Report of mistreatment at Nampa nursing home

The Idaho Department of Health and Welfare says understaffing put patients' lives at risk.

NAMPA -- Allegations of mistreatment, neglect and understaffing at a Nampa nursing home.

The Department of Health and Welfare says they found such serious issues that the facility can no longer take new Medicaid and Medicare patients.

Meanwhile, Holly Lane Rehabiltation and Healthcare Center is still open.

The Department of Health and Welfare says they received three complaints about Holly Lane in June. Spokesperson Niki Forbing-Orr says in mid-July their staff visited the nursing home and found several serious issues involving the well being of residents. Their report was 242 pages and claims multiple patients' lives were put in serious harm because of the treatment at the facility.

In the report, patients told the department, "please help us, we are suffering..." They also went on to say that they were mistreated and neglected.

"Patients being left on toilets for a really long time or not being able to reach their call lights when they needed to summon one of the CNAs," said Forbing-Orr.

The report goes on to say residents were yelled at and not given enough to eat or drink. Forbing-Orr says a big reason for the neglect was because the facility was understaffed.

"This is frankly a situation that we would hope to never have and there were some serious issues that were found in the survey but the facility is working to correct those deficencies," said Forbing-Orr.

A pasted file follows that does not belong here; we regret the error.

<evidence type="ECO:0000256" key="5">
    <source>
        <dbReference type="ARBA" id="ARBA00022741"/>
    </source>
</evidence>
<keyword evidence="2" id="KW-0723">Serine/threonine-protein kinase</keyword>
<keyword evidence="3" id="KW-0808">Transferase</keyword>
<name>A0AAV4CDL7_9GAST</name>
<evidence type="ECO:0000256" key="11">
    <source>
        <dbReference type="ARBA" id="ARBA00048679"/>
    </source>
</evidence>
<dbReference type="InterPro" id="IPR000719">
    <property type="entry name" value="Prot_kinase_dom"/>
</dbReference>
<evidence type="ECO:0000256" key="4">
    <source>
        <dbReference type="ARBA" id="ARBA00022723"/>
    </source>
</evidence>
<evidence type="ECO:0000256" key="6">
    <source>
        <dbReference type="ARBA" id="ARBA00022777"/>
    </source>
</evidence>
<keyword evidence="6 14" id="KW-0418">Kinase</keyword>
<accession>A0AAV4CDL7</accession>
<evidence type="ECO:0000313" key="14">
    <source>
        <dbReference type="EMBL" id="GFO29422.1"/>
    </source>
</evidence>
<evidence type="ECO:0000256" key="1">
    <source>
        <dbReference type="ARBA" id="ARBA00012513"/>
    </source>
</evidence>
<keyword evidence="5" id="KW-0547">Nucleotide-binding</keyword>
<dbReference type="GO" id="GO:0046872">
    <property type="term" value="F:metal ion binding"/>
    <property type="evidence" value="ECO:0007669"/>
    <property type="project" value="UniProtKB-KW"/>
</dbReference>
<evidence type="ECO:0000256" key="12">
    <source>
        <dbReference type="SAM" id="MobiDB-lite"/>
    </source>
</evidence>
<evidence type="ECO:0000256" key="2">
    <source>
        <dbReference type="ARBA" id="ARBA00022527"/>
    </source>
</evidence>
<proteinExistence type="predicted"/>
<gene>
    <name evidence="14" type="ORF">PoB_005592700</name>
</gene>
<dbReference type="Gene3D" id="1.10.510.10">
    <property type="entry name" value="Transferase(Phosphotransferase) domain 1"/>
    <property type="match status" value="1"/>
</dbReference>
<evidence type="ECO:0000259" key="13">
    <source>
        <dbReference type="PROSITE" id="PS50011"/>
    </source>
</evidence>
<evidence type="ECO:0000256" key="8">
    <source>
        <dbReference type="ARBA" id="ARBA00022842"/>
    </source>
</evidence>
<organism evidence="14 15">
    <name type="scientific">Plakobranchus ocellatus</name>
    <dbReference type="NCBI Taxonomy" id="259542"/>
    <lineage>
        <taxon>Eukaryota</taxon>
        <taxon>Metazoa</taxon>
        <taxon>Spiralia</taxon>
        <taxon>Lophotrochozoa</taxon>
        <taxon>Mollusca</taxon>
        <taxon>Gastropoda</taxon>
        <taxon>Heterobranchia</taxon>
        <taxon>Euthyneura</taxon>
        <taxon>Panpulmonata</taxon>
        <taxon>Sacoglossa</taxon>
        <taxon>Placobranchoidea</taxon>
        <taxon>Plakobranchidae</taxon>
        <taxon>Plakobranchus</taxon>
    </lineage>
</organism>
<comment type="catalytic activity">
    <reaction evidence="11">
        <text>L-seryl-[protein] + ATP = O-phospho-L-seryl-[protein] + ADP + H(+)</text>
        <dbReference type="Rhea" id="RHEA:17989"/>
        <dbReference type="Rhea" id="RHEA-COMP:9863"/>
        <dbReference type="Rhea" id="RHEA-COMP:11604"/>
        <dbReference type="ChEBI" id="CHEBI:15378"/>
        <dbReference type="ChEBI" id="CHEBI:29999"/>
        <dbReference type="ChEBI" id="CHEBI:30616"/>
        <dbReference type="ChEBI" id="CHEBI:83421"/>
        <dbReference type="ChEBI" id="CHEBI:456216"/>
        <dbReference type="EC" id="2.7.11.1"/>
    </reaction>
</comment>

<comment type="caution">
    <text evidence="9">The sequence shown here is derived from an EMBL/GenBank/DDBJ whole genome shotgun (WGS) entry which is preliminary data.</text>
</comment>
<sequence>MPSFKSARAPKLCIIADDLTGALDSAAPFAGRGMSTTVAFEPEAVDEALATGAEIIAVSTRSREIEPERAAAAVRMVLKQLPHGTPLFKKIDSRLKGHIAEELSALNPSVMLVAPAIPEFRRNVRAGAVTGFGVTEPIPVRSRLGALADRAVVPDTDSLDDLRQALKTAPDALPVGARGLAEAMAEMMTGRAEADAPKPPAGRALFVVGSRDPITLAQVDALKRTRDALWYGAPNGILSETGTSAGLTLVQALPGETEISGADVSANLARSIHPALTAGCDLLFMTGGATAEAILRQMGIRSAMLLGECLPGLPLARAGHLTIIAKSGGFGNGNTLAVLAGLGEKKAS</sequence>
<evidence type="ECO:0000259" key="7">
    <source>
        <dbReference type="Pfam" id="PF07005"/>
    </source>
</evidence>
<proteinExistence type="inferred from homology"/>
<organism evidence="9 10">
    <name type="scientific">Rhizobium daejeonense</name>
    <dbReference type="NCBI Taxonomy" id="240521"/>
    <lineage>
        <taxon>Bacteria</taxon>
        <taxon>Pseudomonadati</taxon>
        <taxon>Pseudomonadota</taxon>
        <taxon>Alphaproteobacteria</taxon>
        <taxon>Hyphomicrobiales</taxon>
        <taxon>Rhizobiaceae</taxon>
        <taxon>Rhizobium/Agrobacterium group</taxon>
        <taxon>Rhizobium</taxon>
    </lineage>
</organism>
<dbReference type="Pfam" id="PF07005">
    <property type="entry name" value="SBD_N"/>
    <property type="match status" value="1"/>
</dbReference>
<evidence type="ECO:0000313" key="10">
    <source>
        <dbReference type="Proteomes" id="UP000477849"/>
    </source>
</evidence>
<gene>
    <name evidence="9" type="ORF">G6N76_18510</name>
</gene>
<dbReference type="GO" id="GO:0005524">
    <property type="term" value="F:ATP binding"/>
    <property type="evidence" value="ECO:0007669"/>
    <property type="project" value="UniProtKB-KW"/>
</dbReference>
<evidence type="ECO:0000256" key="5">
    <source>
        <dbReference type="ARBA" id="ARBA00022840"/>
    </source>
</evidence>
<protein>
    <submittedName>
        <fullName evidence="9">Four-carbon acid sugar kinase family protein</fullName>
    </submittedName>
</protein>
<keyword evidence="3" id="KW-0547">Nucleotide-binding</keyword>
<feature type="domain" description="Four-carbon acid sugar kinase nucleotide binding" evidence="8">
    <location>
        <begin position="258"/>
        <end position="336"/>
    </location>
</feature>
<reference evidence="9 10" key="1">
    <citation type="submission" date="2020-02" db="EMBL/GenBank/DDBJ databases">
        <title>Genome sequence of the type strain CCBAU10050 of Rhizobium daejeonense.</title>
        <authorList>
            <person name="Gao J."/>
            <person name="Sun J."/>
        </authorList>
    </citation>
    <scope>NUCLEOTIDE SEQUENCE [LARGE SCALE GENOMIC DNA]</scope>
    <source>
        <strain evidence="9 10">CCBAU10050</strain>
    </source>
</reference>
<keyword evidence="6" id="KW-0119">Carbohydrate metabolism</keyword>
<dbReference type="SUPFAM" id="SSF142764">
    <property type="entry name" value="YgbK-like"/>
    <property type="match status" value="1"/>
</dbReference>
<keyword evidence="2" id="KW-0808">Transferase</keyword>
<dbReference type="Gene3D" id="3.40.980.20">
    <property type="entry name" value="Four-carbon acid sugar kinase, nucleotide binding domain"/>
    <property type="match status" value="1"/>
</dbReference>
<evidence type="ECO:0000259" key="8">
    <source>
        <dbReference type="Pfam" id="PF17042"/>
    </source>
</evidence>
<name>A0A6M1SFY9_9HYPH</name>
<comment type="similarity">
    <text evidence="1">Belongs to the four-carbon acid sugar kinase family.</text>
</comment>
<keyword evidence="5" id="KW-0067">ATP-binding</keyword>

Forbing-Orr says the immediate safety concerns has been addressed by the time D.H.W. visited again in August.

Now, she says Holly Lane is working on a long-term plan to bring the nursing home back up to state and federal guidelines.

Holly Lane released a statement to KTVB saying, "The team at Holly has been working diligently to address the issues identified in the survey. While we disagree with certain allegations made in the 2567 and in the article, and do not feel that either accurately reflect the quality of care delivered at Holly, the fact is that improvements were needed for Holly to meet the standards that we expect at Orianna. We are confident that those improvements have been made and that Holly is now stronger and better than ever."

But, administrator Mike Borup declined an on-camera interview and did not want to answer specific questions.

The report also alleges that one resident had to be taken to the hospital... suffering from poor hygiene, unplanned weight loss, and severe dehydration, and died two days later.  

Given the allegations of serious neglect, we asked Forbing-Orr why they didn't immediately close Holly Lane.

"There's the residents to think about and always the trauma of moving, sometimes patients in these facilities can die because of the trauma that's involved in trying to move them to a new facility," said Forbing-Orr.

Forbing-Orr went on to say that Holly Lane is a unique facility because it is the only one in the Treasure Valley that has a ventilator unit. She says the only other nursing home in Idaho that can serve these patients is in Coeur d'Alene.

As for what's next, Forbing-Orr says Health and Welfare will visit Holly Lane unannounced in the near future, and that all issues must be fixed by January of 2017.

As for criminal charges, Forbing-Orr says their report did go to the Idaho Attorney General's Office. They would be the ones to pursue any possible criminal charges against the facility.

Copyright 2016 KTVB


JOIN THE CONVERSATION

To find out more about Facebook commenting please read the
Conversation Guidelines and FAQs

Leave a Comment